CHIA WA submission to the Leasehold Strata Titles Regulations Discussion Paper


On 14 February 2019, CHIA WA and Shelter WA made a joint submission providing feedback on Landgate’s Discussion Paper for leasehold strata schemes.

The Discussion Paper presents a new and important opportunity for strata development and more importantly the provision of affordable housing options in Western Australia, with potentially wide-reaching opportunities from this new form of strata title.

The submission made 4 key recommendations as follows:

  1. There should be no lower time limit, i.e. 20 years, to leasehold strata schemes and the ability to create short-term leasehold strata schemes should be widened to everyone, not just the Housing Authority or any other government agency.
  2. There is no core need for a formula to be included in the regulations, rather there should be flexibility for both lessor and lessee, when putting the scheme together, to negotiate the by-laws when developing the scheme.
  3. We support the recommendation for the ‘not to be unreasonably withheld clause’, provided it is very clear that it would be reasonable to withhold if the result would be the property would be lost to affordable housing for the duration of the lease.
  4. In terms of disclosure at the time of transacting with a leasehold strata scheme, we strongly recommend information be provided to the buyer to ensure they understand what they are purchasing.

The full submission can be read here.


Last week, the National Housing Finance and Investment Corporation (NHFIC) issued its first bond of $315 million to community housing providers (CHPs). CHIA congratulates NHFIC on their success in providing the single largest social bond in Australia.

NHFIC’s bond will ensure funds raised be loaned to CHPs to help deliver more social and affordable housing across the country. The bond will provide a fixed rate of under 3.00% for 10-year, interest-only loans to CHPs who are participating in NHFIC’s first round of loans. BlueCHP, CHL, Compass, Hume and Unity are all part of the NHFIC scheme.

As a result of NHFIC’s bond, CHPs are provided with greater financial certainty and cheaper finance which will generate better cash-flow. The funds will be used to create up to 300 new affordable rental dwellings, enhanced support services and ongoing maintenance.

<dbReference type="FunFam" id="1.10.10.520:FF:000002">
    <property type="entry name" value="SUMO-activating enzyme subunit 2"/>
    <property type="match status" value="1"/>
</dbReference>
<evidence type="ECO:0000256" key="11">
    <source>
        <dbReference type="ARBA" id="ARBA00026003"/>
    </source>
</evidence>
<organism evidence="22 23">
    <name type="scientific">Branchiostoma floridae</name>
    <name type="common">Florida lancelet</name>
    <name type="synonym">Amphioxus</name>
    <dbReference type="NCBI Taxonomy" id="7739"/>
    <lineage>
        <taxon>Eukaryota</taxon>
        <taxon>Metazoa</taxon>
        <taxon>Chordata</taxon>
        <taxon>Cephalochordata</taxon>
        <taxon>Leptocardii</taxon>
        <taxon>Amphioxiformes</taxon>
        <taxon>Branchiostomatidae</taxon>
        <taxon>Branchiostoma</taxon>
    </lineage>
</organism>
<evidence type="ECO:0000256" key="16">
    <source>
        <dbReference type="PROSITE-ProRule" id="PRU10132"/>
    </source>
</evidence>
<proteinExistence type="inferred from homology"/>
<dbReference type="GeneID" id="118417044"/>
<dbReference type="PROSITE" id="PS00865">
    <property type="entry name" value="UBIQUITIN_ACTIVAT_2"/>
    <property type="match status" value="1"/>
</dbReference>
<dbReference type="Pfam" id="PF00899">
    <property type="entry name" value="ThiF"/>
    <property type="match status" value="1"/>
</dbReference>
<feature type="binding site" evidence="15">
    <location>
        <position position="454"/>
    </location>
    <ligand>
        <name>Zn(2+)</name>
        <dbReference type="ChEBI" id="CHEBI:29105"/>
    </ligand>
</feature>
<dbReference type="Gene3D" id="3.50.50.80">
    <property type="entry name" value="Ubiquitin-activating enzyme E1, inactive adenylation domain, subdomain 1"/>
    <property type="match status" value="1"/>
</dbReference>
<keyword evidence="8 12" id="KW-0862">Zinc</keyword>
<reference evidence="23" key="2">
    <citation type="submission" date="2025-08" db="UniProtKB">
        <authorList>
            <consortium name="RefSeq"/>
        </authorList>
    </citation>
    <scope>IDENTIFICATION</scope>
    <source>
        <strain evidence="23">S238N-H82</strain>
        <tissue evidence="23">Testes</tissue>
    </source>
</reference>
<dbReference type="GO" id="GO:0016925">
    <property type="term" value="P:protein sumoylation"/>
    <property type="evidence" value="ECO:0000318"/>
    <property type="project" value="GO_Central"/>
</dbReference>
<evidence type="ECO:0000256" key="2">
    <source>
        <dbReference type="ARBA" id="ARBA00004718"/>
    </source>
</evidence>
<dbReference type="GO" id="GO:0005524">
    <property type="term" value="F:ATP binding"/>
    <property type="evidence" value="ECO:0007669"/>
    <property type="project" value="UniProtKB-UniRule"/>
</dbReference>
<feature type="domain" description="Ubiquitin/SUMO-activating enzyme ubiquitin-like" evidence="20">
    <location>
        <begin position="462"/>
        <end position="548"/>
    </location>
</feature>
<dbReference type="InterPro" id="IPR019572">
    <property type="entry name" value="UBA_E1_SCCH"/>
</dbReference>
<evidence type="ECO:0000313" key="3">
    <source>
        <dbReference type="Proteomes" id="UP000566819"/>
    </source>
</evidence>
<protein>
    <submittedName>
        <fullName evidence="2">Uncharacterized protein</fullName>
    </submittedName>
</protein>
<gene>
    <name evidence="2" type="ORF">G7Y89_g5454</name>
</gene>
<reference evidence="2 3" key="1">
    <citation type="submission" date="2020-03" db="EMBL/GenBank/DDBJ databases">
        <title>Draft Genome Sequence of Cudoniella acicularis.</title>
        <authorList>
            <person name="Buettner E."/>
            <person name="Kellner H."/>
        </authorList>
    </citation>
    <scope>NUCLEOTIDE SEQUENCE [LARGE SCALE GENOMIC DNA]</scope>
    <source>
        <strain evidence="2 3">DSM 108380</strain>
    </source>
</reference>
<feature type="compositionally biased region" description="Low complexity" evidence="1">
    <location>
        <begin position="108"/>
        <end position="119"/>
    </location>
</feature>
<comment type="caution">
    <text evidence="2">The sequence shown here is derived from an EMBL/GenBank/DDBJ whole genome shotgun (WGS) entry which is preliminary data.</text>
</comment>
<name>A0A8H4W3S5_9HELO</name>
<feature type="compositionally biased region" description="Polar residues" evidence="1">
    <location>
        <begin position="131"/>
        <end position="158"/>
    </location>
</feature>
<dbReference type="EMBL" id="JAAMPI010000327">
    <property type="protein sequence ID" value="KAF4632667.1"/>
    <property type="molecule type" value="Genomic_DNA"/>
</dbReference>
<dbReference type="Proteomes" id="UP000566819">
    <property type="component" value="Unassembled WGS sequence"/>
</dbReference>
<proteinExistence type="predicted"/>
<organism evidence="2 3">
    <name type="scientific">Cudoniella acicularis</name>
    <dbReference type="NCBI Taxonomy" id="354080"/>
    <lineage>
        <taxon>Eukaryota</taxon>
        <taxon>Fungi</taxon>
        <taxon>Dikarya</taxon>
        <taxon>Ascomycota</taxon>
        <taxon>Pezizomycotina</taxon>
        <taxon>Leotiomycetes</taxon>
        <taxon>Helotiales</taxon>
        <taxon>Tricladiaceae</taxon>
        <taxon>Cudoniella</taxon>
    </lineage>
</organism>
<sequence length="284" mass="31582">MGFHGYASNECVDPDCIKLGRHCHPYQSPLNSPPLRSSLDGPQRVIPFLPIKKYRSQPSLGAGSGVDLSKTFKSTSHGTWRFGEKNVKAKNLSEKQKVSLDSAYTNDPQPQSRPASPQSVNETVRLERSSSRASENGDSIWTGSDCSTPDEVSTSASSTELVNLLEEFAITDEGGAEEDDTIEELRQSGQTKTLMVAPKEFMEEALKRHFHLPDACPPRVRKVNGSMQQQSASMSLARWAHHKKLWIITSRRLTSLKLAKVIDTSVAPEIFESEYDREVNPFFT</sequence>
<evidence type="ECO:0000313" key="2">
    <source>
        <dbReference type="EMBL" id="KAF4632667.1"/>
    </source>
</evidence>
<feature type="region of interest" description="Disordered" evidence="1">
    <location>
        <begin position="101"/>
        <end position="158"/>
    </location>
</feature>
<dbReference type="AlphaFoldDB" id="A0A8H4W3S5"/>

“The NHFIC interest rate is significantly below the rates that the community housing industry can typically borrow and means our members can put more money into building new homes,” said Wendy Hayhurst, CHIA CEO.

Nathan Dal Bon, NHFIC’s CEO, said he’d like to thank the many stakeholders who have helped with the success of NHFIC’s first bond; including the community housing sector, state governments and bond investors.

“NHFIC is very pleased at the exceptionally strong level of investor demand for its first affordable housing bond which was four times oversubscribed. We are now able to pass on the benefits of NHFIC bonds through to CHPs which ultimately benefits tenants on lower incomes,” Mr Dal Bon said.

NHFIC will work closely with the community housing sector and investors to regularly issue social bonds in the future and create more affordable housing in Australia.

Notice of support

The Community Housing Industry Association (CHIA) and its members express our sympathy and support to the victims and families of the shootings at the Al Noor and Linwood mosques in Christchurch. Our thoughts are with all people of New Zealand at this time.
Community housing is home to many Muslim people. Our members also employ many Muslim people. We stand in solidarity with them and the communities of New Zealand and are united in condemning this outrageous attack . With our members CHIA will be investigating practical actions we can take to promote respect and harmony.